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Sugarbeet fly damage

Beet fly threat increasing

Changing weather patterns and stricter pesticide regulations are making beet fly (Pegomya betae) a more difficult pest to combat in sugar beet crops. Adama crop manager Olaf van Campen looks at the issues and sets out the options for control
Sugarbeet fly damage

Beet fly are prevalent across western Europe where they thrive in warm, spring weather causing damage to young sugar beet plants and yield losses of up to 40%.

Each adult fly lays about 70-80 eggs in soil from April onwards with larvae hatching four to eight days later, depending on weather conditions.

As the daytime temperatures rise above 14c, larvae hatching rates increase and this can coincide with the emergence of the vulnerable sugar beet plants. The larvae feed on the developing leaves and, although they only kill the plant in extreme cases, can inflict severe damage, causing a growth check and reducing potential yields. Because the larvae are voracious feeders, yield losses can quickly mount to 10-40% in fields with heavy beet fly infestations.

It is a situation that is being made worse by an apparent shift in weather patterns with higher temperatures recorded more frequently in the early spring months. This shift increases the likelihood of eggs hatching in high numbers while plants are still young.

That means early control of the pest using seed treatments is increasingly vital during the early growth stages.

These treatments prevent damage from the larvae in the critical first 8-10 weeks of crop growth. By the time the treatment effect wears off in late May, the beet plant will have grown to a size where it is more able to overcome damage from further larvae hatchings.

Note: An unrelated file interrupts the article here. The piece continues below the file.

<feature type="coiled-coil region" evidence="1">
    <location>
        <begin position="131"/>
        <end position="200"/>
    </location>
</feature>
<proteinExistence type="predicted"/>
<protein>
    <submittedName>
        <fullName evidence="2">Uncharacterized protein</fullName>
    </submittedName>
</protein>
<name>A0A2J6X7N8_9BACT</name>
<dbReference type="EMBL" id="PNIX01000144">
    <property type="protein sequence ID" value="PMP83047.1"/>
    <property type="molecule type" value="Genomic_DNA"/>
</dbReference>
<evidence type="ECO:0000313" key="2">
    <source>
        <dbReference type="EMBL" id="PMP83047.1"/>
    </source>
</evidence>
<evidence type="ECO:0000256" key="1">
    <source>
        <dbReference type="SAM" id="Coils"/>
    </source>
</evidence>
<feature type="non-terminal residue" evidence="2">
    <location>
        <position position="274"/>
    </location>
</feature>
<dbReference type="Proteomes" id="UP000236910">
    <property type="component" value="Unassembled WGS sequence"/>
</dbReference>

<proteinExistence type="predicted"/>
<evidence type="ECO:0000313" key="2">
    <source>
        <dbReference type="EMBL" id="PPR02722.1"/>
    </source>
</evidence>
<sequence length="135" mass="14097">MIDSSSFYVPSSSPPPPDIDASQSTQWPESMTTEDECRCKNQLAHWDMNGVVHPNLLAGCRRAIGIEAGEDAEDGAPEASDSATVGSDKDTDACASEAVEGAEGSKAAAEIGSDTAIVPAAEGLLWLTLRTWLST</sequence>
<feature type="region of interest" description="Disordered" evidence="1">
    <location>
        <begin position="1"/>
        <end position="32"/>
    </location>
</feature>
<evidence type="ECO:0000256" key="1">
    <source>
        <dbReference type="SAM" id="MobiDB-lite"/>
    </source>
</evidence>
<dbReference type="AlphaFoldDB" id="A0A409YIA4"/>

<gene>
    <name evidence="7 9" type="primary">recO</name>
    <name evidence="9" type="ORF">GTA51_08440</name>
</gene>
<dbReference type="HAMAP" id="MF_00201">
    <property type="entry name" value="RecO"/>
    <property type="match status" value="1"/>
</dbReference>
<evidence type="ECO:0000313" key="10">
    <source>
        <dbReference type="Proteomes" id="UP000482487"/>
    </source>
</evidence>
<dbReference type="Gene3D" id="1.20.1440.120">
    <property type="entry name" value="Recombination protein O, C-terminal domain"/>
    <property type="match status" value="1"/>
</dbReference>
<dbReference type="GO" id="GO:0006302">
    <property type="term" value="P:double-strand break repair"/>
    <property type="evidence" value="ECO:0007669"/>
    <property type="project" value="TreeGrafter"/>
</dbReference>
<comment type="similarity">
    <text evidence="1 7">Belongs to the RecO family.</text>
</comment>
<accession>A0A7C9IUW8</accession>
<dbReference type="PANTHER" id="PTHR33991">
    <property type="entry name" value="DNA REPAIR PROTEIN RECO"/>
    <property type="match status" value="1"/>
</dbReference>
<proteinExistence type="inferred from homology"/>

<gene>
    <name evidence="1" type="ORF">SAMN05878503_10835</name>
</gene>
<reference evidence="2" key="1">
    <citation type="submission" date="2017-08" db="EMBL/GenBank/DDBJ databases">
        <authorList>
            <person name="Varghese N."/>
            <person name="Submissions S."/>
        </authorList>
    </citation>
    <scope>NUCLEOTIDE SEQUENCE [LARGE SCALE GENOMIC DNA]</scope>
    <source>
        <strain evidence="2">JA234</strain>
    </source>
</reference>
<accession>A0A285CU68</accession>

But the situation could be made more difficult in the future as policy makers are considering the withdrawal of some of these treatments with Imidacloprid under the greatest threat.

Therefore, to help reduce the dependence on seed treatments and cut the risk of early infestation, it is also advisable and best practice, to have a longer rotation for sugar beet crops. This is because the beet fly eggs can remain viable in the soil for long periods. By extending the rotation from three years to six or more, the number of viable eggs from previous crops will be cut dramatically.

Once the season progresses beyond the 8- to 10-week period, where seed treatment protection is still effective, growers need to keep a close check on further generations of larvae hatching in the crop.

Contact sprays can then be applied when beet fly eggs become apparent on leaves through the summer months.

However, as the plant grows larger it can withstand higher infestations of eggs without suffering yield losses. That means growers should carefully assess the number of eggs per leaf before applying pesticides. Only when a threshold number of eggs is breached should the crop be sprayed with contact insecticide (see table).

Contact insecticide application thresholds:

Leaves per plant

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